For information about submitting your manuscript for the Hollis Summers Poetry Prize, see Hollis Summers Poetry Prize.

Submitting a Proposal

We request that you not submit your complete manuscript unless an editor has invited you to do so.

Your proposal should include a cover letter that includes a narrative description (2-4 typescript pages) of the proposed book's content and scope and an argument for the book's importance, as a rationale for publishing by the Ohio University Press. Why is this book needed? What will it contribute? How does it compare with other literature on the subject? Who is the audience for this book?

Your proposal should also include:

  1. A table of contents
  2. A sample chapter, or two
  3. The anticipated length of the manuscript
  4. The anticipated date of completion (if still a work-in-progress)
  5. An up-to-date copy of your curriculum vitae

Please send submissions to:

Gillian Berchowitz
Director
Ohio University Press
31 S. Court St.
Suite 143
Athens OH 45701

Submitting a Manuscript

If an editor has requested a full manuscript for review, we ask that you adhere to the following guidelines:

  1. Submit a hard copy of the manuscript. At the review stage, computer disk copy is not required.
  2. Manuscript copy should be double-spaced, on standard 8½" × 11" paper. Margins should be at least 1" on all sides. Dot matrix print is only acceptable if it is near-letter quality. Text should be unjustified (ragged right margin).
  3. Pages should be consecutively numbered and printed on one side only.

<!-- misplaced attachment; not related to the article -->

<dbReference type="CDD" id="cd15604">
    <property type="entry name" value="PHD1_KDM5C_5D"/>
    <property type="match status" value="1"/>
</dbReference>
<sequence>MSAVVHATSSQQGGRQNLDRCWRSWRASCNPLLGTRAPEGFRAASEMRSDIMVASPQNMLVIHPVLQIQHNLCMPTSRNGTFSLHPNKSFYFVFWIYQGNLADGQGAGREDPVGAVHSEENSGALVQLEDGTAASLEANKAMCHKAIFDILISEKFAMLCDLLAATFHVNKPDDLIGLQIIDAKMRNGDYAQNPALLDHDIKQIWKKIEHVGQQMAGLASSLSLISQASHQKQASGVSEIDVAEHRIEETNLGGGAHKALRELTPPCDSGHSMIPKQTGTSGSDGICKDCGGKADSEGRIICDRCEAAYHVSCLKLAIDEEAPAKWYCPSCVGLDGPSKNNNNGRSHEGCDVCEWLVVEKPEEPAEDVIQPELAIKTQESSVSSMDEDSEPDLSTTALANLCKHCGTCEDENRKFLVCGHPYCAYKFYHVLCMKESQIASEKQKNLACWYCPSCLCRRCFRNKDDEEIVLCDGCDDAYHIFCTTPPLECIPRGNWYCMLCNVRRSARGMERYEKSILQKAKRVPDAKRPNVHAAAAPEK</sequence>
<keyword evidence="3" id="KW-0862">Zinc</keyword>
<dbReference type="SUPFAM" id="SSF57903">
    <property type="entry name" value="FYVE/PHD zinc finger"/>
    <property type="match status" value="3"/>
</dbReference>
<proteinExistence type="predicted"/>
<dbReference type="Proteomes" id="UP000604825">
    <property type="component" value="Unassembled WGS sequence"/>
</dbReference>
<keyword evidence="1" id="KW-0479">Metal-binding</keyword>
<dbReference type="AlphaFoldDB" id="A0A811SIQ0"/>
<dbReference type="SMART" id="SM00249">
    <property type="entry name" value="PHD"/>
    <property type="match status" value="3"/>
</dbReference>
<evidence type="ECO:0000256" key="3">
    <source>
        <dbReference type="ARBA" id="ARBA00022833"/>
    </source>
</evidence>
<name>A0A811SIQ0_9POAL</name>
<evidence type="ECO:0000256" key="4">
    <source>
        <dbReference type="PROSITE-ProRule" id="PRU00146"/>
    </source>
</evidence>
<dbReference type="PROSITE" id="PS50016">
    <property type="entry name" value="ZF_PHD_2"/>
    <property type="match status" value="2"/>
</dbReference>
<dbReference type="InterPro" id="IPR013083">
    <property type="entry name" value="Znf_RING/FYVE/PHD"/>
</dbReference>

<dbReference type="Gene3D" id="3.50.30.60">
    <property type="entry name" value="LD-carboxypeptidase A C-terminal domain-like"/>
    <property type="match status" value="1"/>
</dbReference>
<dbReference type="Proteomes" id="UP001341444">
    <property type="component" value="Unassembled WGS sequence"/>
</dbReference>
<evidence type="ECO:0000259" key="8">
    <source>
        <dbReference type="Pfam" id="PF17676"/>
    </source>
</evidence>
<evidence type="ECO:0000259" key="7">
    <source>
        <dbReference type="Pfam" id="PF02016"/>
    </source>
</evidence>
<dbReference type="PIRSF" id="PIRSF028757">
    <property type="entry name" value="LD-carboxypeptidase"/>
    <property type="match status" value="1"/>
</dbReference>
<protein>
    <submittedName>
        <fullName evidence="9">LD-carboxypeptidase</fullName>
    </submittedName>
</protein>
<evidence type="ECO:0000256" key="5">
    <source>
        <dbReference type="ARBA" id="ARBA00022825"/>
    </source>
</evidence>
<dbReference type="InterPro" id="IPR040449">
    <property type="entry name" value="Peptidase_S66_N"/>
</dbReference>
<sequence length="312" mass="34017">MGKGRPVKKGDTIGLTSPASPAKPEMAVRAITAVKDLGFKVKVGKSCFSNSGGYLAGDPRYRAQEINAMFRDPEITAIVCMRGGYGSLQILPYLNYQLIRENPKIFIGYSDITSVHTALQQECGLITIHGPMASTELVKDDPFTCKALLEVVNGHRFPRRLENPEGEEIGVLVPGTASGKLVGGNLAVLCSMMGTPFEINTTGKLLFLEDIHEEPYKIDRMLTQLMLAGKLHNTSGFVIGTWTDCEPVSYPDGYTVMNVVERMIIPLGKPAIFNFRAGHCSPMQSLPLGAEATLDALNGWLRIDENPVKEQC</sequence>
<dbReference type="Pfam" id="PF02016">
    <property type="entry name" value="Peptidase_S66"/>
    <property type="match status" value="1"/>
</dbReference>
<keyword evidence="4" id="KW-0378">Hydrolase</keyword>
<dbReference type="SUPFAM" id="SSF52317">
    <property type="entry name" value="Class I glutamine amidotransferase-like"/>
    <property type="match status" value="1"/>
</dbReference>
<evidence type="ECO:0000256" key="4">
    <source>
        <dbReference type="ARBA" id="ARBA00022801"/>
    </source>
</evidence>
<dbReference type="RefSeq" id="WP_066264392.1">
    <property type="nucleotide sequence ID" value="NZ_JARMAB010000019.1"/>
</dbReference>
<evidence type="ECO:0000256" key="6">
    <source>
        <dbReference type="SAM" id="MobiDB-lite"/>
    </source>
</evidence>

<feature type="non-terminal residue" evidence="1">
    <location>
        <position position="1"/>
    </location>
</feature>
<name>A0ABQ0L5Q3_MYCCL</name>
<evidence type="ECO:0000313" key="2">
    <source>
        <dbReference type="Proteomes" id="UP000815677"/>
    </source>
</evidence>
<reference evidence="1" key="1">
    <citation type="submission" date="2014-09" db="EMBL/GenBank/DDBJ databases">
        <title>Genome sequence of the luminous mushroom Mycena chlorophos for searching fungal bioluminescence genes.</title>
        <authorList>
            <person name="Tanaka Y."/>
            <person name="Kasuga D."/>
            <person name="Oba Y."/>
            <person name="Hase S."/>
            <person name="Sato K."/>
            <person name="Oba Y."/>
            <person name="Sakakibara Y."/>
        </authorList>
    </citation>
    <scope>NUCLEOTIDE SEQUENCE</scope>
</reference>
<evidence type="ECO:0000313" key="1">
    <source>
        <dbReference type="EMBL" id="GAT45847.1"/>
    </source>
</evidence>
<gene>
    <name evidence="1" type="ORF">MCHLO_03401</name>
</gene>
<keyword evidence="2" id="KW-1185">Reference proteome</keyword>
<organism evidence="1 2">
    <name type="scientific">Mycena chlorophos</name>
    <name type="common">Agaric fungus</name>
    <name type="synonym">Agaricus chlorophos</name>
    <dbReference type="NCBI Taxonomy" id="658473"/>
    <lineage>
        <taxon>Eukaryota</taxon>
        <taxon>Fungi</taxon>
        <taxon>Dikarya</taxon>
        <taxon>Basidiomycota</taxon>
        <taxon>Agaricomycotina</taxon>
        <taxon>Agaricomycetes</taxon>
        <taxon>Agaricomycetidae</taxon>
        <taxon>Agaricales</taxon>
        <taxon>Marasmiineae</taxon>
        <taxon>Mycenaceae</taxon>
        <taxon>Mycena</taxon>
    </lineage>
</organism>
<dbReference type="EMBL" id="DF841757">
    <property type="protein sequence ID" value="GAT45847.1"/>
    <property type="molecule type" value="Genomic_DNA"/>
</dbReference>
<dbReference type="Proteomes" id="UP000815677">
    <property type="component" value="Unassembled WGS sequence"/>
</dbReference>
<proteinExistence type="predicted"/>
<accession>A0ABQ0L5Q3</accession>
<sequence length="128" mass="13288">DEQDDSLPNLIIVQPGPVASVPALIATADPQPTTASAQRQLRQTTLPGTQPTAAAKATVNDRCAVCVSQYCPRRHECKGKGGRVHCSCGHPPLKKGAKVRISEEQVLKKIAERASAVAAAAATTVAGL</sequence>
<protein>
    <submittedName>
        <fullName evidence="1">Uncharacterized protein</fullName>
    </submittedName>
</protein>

4. A total word and/or character count for the work should be given. All text, including tables, charts, graphs, and illustrations, should be submitted. Text should include a table of contents, preface or introduction, all chapters, notes, bibliography, appendices or supplementary materials, and any other text to be included in the work.
  5. In general, Ohio University Press follows the stylistic guidelines in the Chicago Manual of Style and asks that authors prepare their manuscripts accordingly.
  6. All explanatory notes should be prepared as endnotes and placed at the end of the text. Ohio University Press does not accept footnotes, typed at the bottom of corresponding pages. Endnotes should also be prepared in accordance with the Chicago Manual of Style.
  7. Please provide full information about the permissions that have been or will have to be procured for quoted material and/or illustrations.

Guidelines and Checklists for the Submission of a Final Manuscript


New Titles

The Constant Listener
Henry James and Theodora Bosanquet—An Imagined Memoir
In 1907, in a quiet English village, Theodora Bosanquet answered Henry James’s call for someone to transcribe his edits and additions to his formidable body of work. The aging James had agreed to revise his novels and tales into the twenty-four-volume New York Edition.


Comic Shop
The Retail Mavericks Who Gave Us a New Geek Culture
Award-winning business journalist Dan Gearino leads a tour through the world of comic shops, telling the story of the direct market from its 1970s origins to today. Includes profiles of forty notable shops in the U.S. and Canada, and a close look at The Laughing Ogre in Columbus.


From Disarmament to Rearmament
The Reversal of US Policy toward West Germany, 1946–1955
At the end of World War II, the Allies were unanimous in their determination to disarm the former aggressor Germany. As the Cold War intensified, however, the decision whether to reverse that policy and to rearm West Germany led to disagreements both within the U.S. government and among members of the nascent NATO alliance.


The Man Who Created Paradise
A Fable
The Man Who Created Paradise, a fable inspired by a true story, tells how young Wally Spero looked at one of the bleakest places in America—the strip-mined spoil banks of southeastern Ohio—and saw in it his escape from the drudgery of his factory job.


The Cincinnati Human Relations Commission
A History, 1943–2013
In the summer of 1943, as World War II raged overseas, the United States also faced internal strife. Earlier that year, Detroit had erupted in a series of race riots that killed dozens and destroyed entire neighborhoods.